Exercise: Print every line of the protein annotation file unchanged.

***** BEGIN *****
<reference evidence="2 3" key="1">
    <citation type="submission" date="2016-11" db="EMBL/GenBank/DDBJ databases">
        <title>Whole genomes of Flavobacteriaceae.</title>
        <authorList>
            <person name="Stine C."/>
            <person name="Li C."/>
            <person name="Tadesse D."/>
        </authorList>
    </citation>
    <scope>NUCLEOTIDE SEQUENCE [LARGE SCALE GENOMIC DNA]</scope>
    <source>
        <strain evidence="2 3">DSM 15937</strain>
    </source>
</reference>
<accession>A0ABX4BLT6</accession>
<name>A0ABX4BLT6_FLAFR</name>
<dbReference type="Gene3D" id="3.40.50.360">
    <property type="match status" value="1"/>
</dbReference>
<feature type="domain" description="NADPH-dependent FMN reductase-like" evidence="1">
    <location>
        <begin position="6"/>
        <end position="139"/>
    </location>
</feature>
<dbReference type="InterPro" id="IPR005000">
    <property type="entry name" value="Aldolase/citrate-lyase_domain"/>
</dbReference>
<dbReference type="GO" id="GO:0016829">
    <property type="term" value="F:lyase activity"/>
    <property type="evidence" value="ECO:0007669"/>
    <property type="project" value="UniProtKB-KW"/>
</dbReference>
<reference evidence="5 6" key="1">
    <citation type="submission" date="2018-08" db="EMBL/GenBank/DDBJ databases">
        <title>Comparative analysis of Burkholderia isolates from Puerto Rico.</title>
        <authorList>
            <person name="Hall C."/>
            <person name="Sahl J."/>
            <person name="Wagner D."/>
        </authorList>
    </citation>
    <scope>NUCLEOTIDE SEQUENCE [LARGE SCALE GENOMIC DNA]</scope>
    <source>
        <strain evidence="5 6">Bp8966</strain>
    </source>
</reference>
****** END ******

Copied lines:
<reference evidence="2 3" key="1">
    <citation type="submission" date="2016-11" db="EMBL/GenBank/DDBJ databases">
        <title>Whole genomes of Flavobacteriaceae.</title>
        <authorList>
            <person name="Stine C."/>
            <person name="Li C."/>
            <person name="Tadesse D."/>
        </authorList>
    </citation>
    <scope>NUCLEOTIDE SEQUENCE [LARGE SCALE GENOMIC DNA]</scope>
    <source>
        <strain evidence="2 3">DSM 15937</strain>
    </source>
</reference>
<accession>A0ABX4BLT6</accession>
<name>A0ABX4BLT6_FLAFR</name>
<dbReference type="Gene3D" id="3.40.50.360">
    <property type="match status" value="1"/>
</dbReference>
<feature type="domain" description="NADPH-dependent FMN reductase-like" evidence="1">
    <location>
        <begin position="6"/>
        <end position="139"/>
    </location>
</feature>
<dbReference type="InterPro" id="IPR005000">
    <property type="entry name" value="Aldolase/citrate-lyase_domain"/>
</dbReference>
<dbReference type="GO" id="GO:0016829">
    <property type="term" value="F:lyase activity"/>
    <property type="evidence" value="ECO:0007669"/>
    <property type="project" value="UniProtKB-KW"/>
</dbReference>
<reference evidence="5 6" key="1">
    <citation type="submission" date="2018-08" db="EMBL/GenBank/DDBJ databases">
        <title>Comparative analysis of Burkholderia isolates from Puerto Rico.</title>
        <authorList>
            <person name="Hall C."/>
            <person name="Sahl J."/>
            <person name="Wagner D."/>
        </authorList>
    </citation>
    <scope>NUCLEOTIDE SEQUENCE [LARGE SCALE GENOMIC DNA]</scope>
    <source>
        <strain evidence="5 6">Bp8966</strain>
    </source>
</reference>